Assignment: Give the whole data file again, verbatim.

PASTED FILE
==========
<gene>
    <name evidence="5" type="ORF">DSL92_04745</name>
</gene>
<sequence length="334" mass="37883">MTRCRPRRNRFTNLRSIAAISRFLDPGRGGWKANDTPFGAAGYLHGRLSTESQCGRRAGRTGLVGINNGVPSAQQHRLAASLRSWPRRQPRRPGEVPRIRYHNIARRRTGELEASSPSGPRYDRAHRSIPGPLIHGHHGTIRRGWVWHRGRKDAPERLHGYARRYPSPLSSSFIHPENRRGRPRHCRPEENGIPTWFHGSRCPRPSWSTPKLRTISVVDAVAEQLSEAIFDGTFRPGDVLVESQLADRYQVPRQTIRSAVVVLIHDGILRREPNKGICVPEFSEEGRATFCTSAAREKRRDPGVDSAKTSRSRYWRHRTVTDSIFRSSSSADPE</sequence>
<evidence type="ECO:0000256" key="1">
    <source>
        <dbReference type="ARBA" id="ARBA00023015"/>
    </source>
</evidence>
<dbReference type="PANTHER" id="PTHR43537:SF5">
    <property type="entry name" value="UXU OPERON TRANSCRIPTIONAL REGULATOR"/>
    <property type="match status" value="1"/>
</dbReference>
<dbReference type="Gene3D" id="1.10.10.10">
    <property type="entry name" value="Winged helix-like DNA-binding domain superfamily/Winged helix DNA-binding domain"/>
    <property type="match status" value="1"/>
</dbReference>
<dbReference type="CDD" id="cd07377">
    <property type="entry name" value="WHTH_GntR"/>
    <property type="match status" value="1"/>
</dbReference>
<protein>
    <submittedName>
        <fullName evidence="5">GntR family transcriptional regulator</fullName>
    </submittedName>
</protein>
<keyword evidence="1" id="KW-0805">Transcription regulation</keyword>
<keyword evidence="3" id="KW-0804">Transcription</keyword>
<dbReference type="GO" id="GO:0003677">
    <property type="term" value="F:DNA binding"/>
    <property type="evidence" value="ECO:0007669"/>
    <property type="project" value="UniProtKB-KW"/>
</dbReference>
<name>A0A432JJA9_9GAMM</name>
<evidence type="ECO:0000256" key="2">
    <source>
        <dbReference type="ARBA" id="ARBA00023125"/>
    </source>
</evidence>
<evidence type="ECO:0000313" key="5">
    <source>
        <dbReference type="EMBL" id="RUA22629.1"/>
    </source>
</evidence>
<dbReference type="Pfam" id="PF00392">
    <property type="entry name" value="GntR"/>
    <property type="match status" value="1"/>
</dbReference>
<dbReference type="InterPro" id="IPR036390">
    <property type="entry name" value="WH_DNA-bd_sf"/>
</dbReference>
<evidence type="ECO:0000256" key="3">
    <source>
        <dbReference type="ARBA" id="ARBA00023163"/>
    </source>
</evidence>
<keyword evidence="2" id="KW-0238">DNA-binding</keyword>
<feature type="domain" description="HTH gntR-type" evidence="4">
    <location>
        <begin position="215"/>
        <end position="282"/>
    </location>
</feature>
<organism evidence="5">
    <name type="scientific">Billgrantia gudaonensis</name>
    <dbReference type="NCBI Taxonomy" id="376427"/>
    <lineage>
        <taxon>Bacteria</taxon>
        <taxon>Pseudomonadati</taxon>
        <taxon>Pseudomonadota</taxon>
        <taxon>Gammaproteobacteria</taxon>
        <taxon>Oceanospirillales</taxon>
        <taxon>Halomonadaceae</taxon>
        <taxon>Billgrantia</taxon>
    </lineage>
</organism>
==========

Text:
<gene>
    <name evidence="5" type="ORF">DSL92_04745</name>
</gene>
<sequence length="334" mass="37883">MTRCRPRRNRFTNLRSIAAISRFLDPGRGGWKANDTPFGAAGYLHGRLSTESQCGRRAGRTGLVGINNGVPSAQQHRLAASLRSWPRRQPRRPGEVPRIRYHNIARRRTGELEASSPSGPRYDRAHRSIPGPLIHGHHGTIRRGWVWHRGRKDAPERLHGYARRYPSPLSSSFIHPENRRGRPRHCRPEENGIPTWFHGSRCPRPSWSTPKLRTISVVDAVAEQLSEAIFDGTFRPGDVLVESQLADRYQVPRQTIRSAVVVLIHDGILRREPNKGICVPEFSEEGRATFCTSAAREKRRDPGVDSAKTSRSRYWRHRTVTDSIFRSSSSADPE</sequence>
<evidence type="ECO:0000256" key="1">
    <source>
        <dbReference type="ARBA" id="ARBA00023015"/>
    </source>
</evidence>
<dbReference type="PANTHER" id="PTHR43537:SF5">
    <property type="entry name" value="UXU OPERON TRANSCRIPTIONAL REGULATOR"/>
    <property type="match status" value="1"/>
</dbReference>
<dbReference type="Gene3D" id="1.10.10.10">
    <property type="entry name" value="Winged helix-like DNA-binding domain superfamily/Winged helix DNA-binding domain"/>
    <property type="match status" value="1"/>
</dbReference>
<dbReference type="CDD" id="cd07377">
    <property type="entry name" value="WHTH_GntR"/>
    <property type="match status" value="1"/>
</dbReference>
<protein>
    <submittedName>
        <fullName evidence="5">GntR family transcriptional regulator</fullName>
    </submittedName>
</protein>
<keyword evidence="1" id="KW-0805">Transcription regulation</keyword>
<keyword evidence="3" id="KW-0804">Transcription</keyword>
<dbReference type="GO" id="GO:0003677">
    <property type="term" value="F:DNA binding"/>
    <property type="evidence" value="ECO:0007669"/>
    <property type="project" value="UniProtKB-KW"/>
</dbReference>
<name>A0A432JJA9_9GAMM</name>
<evidence type="ECO:0000256" key="2">
    <source>
        <dbReference type="ARBA" id="ARBA00023125"/>
    </source>
</evidence>
<evidence type="ECO:0000313" key="5">
    <source>
        <dbReference type="EMBL" id="RUA22629.1"/>
    </source>
</evidence>
<dbReference type="Pfam" id="PF00392">
    <property type="entry name" value="GntR"/>
    <property type="match status" value="1"/>
</dbReference>
<dbReference type="InterPro" id="IPR036390">
    <property type="entry name" value="WH_DNA-bd_sf"/>
</dbReference>
<evidence type="ECO:0000256" key="3">
    <source>
        <dbReference type="ARBA" id="ARBA00023163"/>
    </source>
</evidence>
<keyword evidence="2" id="KW-0238">DNA-binding</keyword>
<feature type="domain" description="HTH gntR-type" evidence="4">
    <location>
        <begin position="215"/>
        <end position="282"/>
    </location>
</feature>
<organism evidence="5">
    <name type="scientific">Billgrantia gudaonensis</name>
    <dbReference type="NCBI Taxonomy" id="376427"/>
    <lineage>
        <taxon>Bacteria</taxon>
        <taxon>Pseudomonadati</taxon>
        <taxon>Pseudomonadota</taxon>
        <taxon>Gammaproteobacteria</taxon>
        <taxon>Oceanospirillales</taxon>
        <taxon>Halomonadaceae</taxon>
        <taxon>Billgrantia</taxon>
    </lineage>
</organism>